Elik82's 1001 book list

Discussão1001 Books to read before you die

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Elik82's 1001 book list

Editado: Fev 14, 3:45pm

First book of 2021:
The Posthumous Memoirs of Brás Cubas - there's not a great deal of plot happening throughout the book, it's divided into 160 short chapters of unequal length where the protagonist relates the story of his life, interspersed with witty/impertinent comments. Has a modern feel to it though it was published in 1881. Naturally it has an element of critique of the contemporary Brazilian society and is influenced by Schopenhauer's philosophy.
Apart from some overly philosophical bits, it had a nice flow to it, the modern translation (I read the one by Neil McArthur) makes it very readable.
I'll give it

Fev 13, 5:40am

You read some interesting ones already. I will be looking forward to following your reading and your reviews.

Fev 13, 6:07am

>3 Henrik_Madsen: Thank you! I also had a look at your reviews to help me decide what to read next. Will give a try to The Private Memoirs and Confessions of a Justified Sinner by James Hogg

Fev 13, 9:50am

>4 elik82: Oh I just hated that one! LOL!

Fev 13, 10:31am

>5 Tess_W: I loved it - different tastes and all that!

Editado: Fev 14, 3:44pm

I'm Not Scared - that was a real page turner, read it in 2 days. The story is told from the perspective of a 9-year-old boy being naive, clever, funny at times. A dark secret shakes his world. Relations among a group of children and with the adults are an important aspect.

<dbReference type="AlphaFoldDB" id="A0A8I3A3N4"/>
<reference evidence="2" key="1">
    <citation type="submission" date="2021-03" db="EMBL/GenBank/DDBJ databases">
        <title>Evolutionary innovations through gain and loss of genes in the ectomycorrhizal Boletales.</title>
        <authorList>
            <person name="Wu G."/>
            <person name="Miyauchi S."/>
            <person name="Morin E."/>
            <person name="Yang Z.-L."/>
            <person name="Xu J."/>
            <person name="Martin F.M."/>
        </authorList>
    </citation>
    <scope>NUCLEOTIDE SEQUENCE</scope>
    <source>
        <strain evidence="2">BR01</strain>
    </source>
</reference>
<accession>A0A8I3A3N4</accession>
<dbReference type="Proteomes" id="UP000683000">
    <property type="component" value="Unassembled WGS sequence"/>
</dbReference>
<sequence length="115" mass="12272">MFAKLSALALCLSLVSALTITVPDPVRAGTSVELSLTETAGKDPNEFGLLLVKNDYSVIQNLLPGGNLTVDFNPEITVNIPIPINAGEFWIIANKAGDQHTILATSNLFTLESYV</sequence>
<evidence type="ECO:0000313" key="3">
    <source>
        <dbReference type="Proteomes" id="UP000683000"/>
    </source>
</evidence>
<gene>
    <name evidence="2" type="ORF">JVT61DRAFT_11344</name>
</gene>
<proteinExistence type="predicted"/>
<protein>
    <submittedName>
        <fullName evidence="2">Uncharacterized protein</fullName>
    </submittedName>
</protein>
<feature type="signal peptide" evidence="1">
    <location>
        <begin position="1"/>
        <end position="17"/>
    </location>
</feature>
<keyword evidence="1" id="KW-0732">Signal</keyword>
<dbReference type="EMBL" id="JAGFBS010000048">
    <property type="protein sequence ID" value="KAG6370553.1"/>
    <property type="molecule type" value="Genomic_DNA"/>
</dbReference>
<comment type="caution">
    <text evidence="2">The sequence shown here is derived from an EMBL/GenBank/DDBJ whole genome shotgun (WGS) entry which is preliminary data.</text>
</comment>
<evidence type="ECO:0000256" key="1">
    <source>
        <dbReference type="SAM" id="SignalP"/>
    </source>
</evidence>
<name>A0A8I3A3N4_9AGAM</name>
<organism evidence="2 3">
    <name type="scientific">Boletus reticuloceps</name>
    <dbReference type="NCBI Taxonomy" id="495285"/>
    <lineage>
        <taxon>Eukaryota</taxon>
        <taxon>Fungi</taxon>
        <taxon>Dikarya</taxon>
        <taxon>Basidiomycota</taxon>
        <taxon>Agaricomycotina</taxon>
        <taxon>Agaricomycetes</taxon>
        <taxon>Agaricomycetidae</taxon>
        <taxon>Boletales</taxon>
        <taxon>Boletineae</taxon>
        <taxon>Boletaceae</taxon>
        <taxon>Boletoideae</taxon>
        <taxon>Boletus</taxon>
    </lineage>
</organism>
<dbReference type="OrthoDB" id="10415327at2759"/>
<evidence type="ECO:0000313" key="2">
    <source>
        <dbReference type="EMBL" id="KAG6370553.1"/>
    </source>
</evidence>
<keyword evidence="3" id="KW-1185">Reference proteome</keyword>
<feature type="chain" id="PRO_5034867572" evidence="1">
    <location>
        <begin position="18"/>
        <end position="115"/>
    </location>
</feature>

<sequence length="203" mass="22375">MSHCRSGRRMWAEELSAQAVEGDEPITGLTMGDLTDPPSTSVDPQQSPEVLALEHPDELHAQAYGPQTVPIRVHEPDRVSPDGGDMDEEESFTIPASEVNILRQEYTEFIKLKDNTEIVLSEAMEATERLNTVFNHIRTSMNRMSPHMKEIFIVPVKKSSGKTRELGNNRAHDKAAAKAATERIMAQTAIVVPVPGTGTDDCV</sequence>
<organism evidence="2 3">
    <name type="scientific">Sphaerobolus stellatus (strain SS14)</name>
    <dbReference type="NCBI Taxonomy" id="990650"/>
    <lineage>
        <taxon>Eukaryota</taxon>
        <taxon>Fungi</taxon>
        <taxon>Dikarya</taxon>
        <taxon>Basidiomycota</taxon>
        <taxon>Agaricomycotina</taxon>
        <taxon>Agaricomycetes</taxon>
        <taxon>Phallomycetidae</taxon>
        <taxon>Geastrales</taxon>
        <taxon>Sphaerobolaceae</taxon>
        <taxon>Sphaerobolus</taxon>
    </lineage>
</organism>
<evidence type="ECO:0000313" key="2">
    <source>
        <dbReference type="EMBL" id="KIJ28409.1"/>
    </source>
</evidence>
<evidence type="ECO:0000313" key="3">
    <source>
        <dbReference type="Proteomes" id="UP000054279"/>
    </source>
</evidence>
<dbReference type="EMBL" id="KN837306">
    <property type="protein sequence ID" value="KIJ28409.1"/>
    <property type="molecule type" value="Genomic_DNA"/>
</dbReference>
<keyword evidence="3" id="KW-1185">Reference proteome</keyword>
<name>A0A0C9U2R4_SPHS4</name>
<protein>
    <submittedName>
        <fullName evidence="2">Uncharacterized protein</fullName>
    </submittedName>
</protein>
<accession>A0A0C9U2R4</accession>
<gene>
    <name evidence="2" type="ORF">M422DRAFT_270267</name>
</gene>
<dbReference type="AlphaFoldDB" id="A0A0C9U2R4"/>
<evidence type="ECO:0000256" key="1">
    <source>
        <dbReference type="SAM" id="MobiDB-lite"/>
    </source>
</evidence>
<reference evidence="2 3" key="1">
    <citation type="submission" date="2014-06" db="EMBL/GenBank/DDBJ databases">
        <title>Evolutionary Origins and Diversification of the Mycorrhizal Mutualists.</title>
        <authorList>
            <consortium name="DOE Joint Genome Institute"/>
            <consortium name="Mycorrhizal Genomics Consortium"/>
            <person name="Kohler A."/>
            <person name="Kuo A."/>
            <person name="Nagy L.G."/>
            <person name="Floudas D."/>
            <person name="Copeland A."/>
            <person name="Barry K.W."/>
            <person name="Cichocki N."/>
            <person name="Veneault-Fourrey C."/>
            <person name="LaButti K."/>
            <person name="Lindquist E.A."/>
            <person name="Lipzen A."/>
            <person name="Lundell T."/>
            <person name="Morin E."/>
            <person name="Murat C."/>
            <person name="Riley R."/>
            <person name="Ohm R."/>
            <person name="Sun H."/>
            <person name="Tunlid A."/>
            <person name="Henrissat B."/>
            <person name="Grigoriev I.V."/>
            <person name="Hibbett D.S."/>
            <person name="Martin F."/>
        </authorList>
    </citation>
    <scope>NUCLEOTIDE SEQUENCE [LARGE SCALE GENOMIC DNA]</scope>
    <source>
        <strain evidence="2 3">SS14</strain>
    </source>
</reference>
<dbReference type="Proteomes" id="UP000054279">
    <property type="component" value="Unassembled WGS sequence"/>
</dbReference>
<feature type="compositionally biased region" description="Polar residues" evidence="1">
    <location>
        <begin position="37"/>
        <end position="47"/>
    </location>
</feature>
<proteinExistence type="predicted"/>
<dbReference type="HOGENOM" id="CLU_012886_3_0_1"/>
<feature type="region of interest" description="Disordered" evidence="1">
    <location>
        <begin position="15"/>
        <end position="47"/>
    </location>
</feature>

Editado: Fev 18, 3:41am

The Time Machine - this was a jolly good short read. A 19th century time traveller arrives in the distant future where mankind has evolved into something quite different. Upon his return he tells his listeners about his Darwinian-Marxist observations.

Fev 20, 6:40am

I'm Not Scared took you TWO days? What kept you?


It is brilliant isn't it!

Fev 20, 11:48am

>9 arukiyomi: yep, totally captivating!

Fev 23, 4:33am

The Private Memoirs and Confessions of a Justified Sinner - this book had a few interesting aspects. The language was full of arcane expressions (which was easy to look up, thanks Kindle!) and some dialogues were in Scots. Once you get used to the style it's enjoyable, minus some tedious bits. The first part of the book related the story from the narrator's point of view while the second part was told by the anti-hero. The questions of religion which may have made this book sensational 200 years ago were less interesting for me, but the ambivalence of devil-influence vs. schizofrenia was clever. I see why it is worthy of inclusion in the 1001-book list.

Fev 23, 8:21am

>11 elik82: Nice review. I also, more or less, enjoyed this, but it looks like you got more out of it than I did. :)

Fev 23, 9:32am

>12 ELiz_M: Thanks! I looked at your recent reviews too for inspiration. I'll get to The Green Hat and Memory of Fire at some point.

Editado: Ontem, 3:20pm

We - A dystopian tale, written in 1921 and banned in Russia, first published in English in the US. Foreshadowing the soviet totalitarianism and impacting Huxley and Orwell, among others, has an interesting premise but for some reason I never got into the book. It is presented as a diary, starting with describing this society but quickly moves to dreams and musings and I found myself losing the thread.